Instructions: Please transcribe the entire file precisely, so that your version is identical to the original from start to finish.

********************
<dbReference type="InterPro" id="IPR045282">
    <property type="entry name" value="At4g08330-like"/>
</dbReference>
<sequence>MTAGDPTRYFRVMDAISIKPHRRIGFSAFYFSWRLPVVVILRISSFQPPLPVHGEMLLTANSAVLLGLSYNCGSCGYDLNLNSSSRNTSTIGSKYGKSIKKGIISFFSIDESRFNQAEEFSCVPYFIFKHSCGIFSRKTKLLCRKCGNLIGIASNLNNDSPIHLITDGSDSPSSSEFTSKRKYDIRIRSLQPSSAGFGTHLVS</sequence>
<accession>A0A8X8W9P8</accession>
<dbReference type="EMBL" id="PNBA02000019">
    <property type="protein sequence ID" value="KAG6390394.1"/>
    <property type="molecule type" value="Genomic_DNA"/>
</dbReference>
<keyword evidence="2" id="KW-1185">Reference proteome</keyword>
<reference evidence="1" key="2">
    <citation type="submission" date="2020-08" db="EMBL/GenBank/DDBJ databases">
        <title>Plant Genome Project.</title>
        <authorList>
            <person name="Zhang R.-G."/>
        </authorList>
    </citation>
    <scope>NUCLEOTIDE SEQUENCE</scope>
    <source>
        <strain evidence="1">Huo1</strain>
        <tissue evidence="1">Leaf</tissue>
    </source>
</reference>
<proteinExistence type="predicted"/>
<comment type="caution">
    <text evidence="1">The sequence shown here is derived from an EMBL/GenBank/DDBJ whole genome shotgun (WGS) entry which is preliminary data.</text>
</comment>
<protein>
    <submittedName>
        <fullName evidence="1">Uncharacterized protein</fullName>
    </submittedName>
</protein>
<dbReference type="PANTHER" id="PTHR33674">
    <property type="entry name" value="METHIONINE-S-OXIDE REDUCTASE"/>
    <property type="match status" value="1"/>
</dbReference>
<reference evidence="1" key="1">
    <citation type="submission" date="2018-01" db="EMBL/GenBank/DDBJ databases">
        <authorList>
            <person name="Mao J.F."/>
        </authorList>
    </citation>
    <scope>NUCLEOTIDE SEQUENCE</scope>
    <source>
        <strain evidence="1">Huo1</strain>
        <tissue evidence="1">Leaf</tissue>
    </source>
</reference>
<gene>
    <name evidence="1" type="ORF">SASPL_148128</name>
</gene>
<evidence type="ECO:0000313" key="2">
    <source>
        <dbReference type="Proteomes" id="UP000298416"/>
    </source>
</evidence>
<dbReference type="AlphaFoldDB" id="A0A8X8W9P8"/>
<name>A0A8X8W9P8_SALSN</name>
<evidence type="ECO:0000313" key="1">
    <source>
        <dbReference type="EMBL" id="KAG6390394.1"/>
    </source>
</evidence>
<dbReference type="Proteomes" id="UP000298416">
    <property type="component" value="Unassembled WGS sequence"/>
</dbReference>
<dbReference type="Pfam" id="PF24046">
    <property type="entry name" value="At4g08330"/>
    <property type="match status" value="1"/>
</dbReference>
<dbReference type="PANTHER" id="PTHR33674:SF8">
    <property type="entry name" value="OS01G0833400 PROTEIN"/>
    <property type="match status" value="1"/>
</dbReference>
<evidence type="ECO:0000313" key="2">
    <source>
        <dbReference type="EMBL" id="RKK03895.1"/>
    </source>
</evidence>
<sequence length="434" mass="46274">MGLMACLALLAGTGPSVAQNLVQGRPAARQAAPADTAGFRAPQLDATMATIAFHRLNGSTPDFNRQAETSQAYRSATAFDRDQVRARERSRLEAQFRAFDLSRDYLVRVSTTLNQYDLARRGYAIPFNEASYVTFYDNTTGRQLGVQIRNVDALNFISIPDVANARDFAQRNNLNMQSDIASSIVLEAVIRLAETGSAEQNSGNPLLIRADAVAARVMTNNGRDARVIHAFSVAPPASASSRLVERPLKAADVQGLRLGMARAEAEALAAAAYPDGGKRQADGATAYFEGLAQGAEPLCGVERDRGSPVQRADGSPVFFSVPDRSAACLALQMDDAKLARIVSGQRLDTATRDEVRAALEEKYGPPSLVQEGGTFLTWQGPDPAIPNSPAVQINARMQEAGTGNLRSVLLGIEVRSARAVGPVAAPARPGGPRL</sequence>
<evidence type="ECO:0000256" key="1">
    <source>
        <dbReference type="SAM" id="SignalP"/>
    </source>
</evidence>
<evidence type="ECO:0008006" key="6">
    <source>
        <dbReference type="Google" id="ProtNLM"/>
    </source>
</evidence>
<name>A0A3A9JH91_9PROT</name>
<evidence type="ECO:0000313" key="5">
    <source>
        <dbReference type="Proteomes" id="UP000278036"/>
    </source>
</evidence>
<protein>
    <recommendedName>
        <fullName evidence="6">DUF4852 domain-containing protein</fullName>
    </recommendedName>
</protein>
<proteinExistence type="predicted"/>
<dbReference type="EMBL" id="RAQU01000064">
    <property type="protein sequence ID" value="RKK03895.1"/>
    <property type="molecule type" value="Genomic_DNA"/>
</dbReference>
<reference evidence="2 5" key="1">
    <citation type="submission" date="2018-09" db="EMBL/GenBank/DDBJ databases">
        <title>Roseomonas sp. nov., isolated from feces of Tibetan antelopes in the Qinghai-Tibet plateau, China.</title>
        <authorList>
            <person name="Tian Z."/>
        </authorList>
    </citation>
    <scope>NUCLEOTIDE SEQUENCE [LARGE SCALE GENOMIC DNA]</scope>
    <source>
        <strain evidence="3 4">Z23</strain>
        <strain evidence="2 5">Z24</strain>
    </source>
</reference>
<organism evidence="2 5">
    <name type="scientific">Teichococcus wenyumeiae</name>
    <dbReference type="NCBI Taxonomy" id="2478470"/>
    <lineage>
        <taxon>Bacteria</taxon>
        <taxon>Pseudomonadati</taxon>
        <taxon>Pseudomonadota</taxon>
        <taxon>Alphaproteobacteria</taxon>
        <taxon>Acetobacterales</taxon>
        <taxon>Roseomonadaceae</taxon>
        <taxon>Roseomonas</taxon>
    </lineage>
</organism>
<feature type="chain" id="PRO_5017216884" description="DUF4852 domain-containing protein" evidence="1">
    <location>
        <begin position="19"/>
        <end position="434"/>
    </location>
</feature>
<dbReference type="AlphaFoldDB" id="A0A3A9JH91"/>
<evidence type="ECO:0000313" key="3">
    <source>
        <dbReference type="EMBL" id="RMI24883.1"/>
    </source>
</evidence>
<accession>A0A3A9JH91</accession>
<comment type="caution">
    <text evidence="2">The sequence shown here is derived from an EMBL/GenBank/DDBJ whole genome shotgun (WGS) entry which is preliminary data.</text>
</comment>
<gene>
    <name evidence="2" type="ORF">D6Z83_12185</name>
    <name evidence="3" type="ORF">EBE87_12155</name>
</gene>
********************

<dbReference type="InterPro" id="IPR045282">
    <property type="entry name" value="At4g08330-like"/>
</dbReference>
<sequence>MTAGDPTRYFRVMDAISIKPHRRIGFSAFYFSWRLPVVVILRISSFQPPLPVHGEMLLTANSAVLLGLSYNCGSCGYDLNLNSSSRNTSTIGSKYGKSIKKGIISFFSIDESRFNQAEEFSCVPYFIFKHSCGIFSRKTKLLCRKCGNLIGIASNLNNDSPIHLITDGSDSPSSSEFTSKRKYDIRIRSLQPSSAGFGTHLVS</sequence>
<accession>A0A8X8W9P8</accession>
<dbReference type="EMBL" id="PNBA02000019">
    <property type="protein sequence ID" value="KAG6390394.1"/>
    <property type="molecule type" value="Genomic_DNA"/>
</dbReference>
<keyword evidence="2" id="KW-1185">Reference proteome</keyword>
<reference evidence="1" key="2">
    <citation type="submission" date="2020-08" db="EMBL/GenBank/DDBJ databases">
        <title>Plant Genome Project.</title>
        <authorList>
            <person name="Zhang R.-G."/>
        </authorList>
    </citation>
    <scope>NUCLEOTIDE SEQUENCE</scope>
    <source>
        <strain evidence="1">Huo1</strain>
        <tissue evidence="1">Leaf</tissue>
    </source>
</reference>
<proteinExistence type="predicted"/>
<comment type="caution">
    <text evidence="1">The sequence shown here is derived from an EMBL/GenBank/DDBJ whole genome shotgun (WGS) entry which is preliminary data.</text>
</comment>
<protein>
    <submittedName>
        <fullName evidence="1">Uncharacterized protein</fullName>
    </submittedName>
</protein>
<dbReference type="PANTHER" id="PTHR33674">
    <property type="entry name" value="METHIONINE-S-OXIDE REDUCTASE"/>
    <property type="match status" value="1"/>
</dbReference>
<reference evidence="1" key="1">
    <citation type="submission" date="2018-01" db="EMBL/GenBank/DDBJ databases">
        <authorList>
            <person name="Mao J.F."/>
        </authorList>
    </citation>
    <scope>NUCLEOTIDE SEQUENCE</scope>
    <source>
        <strain evidence="1">Huo1</strain>
        <tissue evidence="1">Leaf</tissue>
    </source>
</reference>
<gene>
    <name evidence="1" type="ORF">SASPL_148128</name>
</gene>
<evidence type="ECO:0000313" key="2">
    <source>
        <dbReference type="Proteomes" id="UP000298416"/>
    </source>
</evidence>
<dbReference type="AlphaFoldDB" id="A0A8X8W9P8"/>
<name>A0A8X8W9P8_SALSN</name>
<evidence type="ECO:0000313" key="1">
    <source>
        <dbReference type="EMBL" id="KAG6390394.1"/>
    </source>
</evidence>
<dbReference type="Proteomes" id="UP000298416">
    <property type="component" value="Unassembled WGS sequence"/>
</dbReference>
<dbReference type="Pfam" id="PF24046">
    <property type="entry name" value="At4g08330"/>
    <property type="match status" value="1"/>
</dbReference>
<dbReference type="PANTHER" id="PTHR33674:SF8">
    <property type="entry name" value="OS01G0833400 PROTEIN"/>
    <property type="match status" value="1"/>
</dbReference>
<evidence type="ECO:0000313" key="2">
    <source>
        <dbReference type="EMBL" id="RKK03895.1"/>
    </source>
</evidence>
<sequence length="434" mass="46274">MGLMACLALLAGTGPSVAQNLVQGRPAARQAAPADTAGFRAPQLDATMATIAFHRLNGSTPDFNRQAETSQAYRSATAFDRDQVRARERSRLEAQFRAFDLSRDYLVRVSTTLNQYDLARRGYAIPFNEASYVTFYDNTTGRQLGVQIRNVDALNFISIPDVANARDFAQRNNLNMQSDIASSIVLEAVIRLAETGSAEQNSGNPLLIRADAVAARVMTNNGRDARVIHAFSVAPPASASSRLVERPLKAADVQGLRLGMARAEAEALAAAAYPDGGKRQADGATAYFEGLAQGAEPLCGVERDRGSPVQRADGSPVFFSVPDRSAACLALQMDDAKLARIVSGQRLDTATRDEVRAALEEKYGPPSLVQEGGTFLTWQGPDPAIPNSPAVQINARMQEAGTGNLRSVLLGIEVRSARAVGPVAAPARPGGPRL</sequence>
<evidence type="ECO:0000256" key="1">
    <source>
        <dbReference type="SAM" id="SignalP"/>
    </source>
</evidence>
<evidence type="ECO:0008006" key="6">
    <source>
        <dbReference type="Google" id="ProtNLM"/>
    </source>
</evidence>
<name>A0A3A9JH91_9PROT</name>
<evidence type="ECO:0000313" key="5">
    <source>
        <dbReference type="Proteomes" id="UP000278036"/>
    </source>
</evidence>
<protein>
    <recommendedName>
        <fullName evidence="6">DUF4852 domain-containing protein</fullName>
    </recommendedName>
</protein>
<proteinExistence type="predicted"/>
<dbReference type="EMBL" id="RAQU01000064">
    <property type="protein sequence ID" value="RKK03895.1"/>
    <property type="molecule type" value="Genomic_DNA"/>
</dbReference>
<reference evidence="2 5" key="1">
    <citation type="submission" date="2018-09" db="EMBL/GenBank/DDBJ databases">
        <title>Roseomonas sp. nov., isolated from feces of Tibetan antelopes in the Qinghai-Tibet plateau, China.</title>
        <authorList>
            <person name="Tian Z."/>
        </authorList>
    </citation>
    <scope>NUCLEOTIDE SEQUENCE [LARGE SCALE GENOMIC DNA]</scope>
    <source>
        <strain evidence="3 4">Z23</strain>
        <strain evidence="2 5">Z24</strain>
    </source>
</reference>
<organism evidence="2 5">
    <name type="scientific">Teichococcus wenyumeiae</name>
    <dbReference type="NCBI Taxonomy" id="2478470"/>
    <lineage>
        <taxon>Bacteria</taxon>
        <taxon>Pseudomonadati</taxon>
        <taxon>Pseudomonadota</taxon>
        <taxon>Alphaproteobacteria</taxon>
        <taxon>Acetobacterales</taxon>
        <taxon>Roseomonadaceae</taxon>
        <taxon>Roseomonas</taxon>
    </lineage>
</organism>
<feature type="chain" id="PRO_5017216884" description="DUF4852 domain-containing protein" evidence="1">
    <location>
        <begin position="19"/>
        <end position="434"/>
    </location>
</feature>
<dbReference type="AlphaFoldDB" id="A0A3A9JH91"/>
<evidence type="ECO:0000313" key="3">
    <source>
        <dbReference type="EMBL" id="RMI24883.1"/>
    </source>
</evidence>
<accession>A0A3A9JH91</accession>
<comment type="caution">
    <text evidence="2">The sequence shown here is derived from an EMBL/GenBank/DDBJ whole genome shotgun (WGS) entry which is preliminary data.</text>
</comment>
<gene>
    <name evidence="2" type="ORF">D6Z83_12185</name>
    <name evidence="3" type="ORF">EBE87_12155</name>
</gene>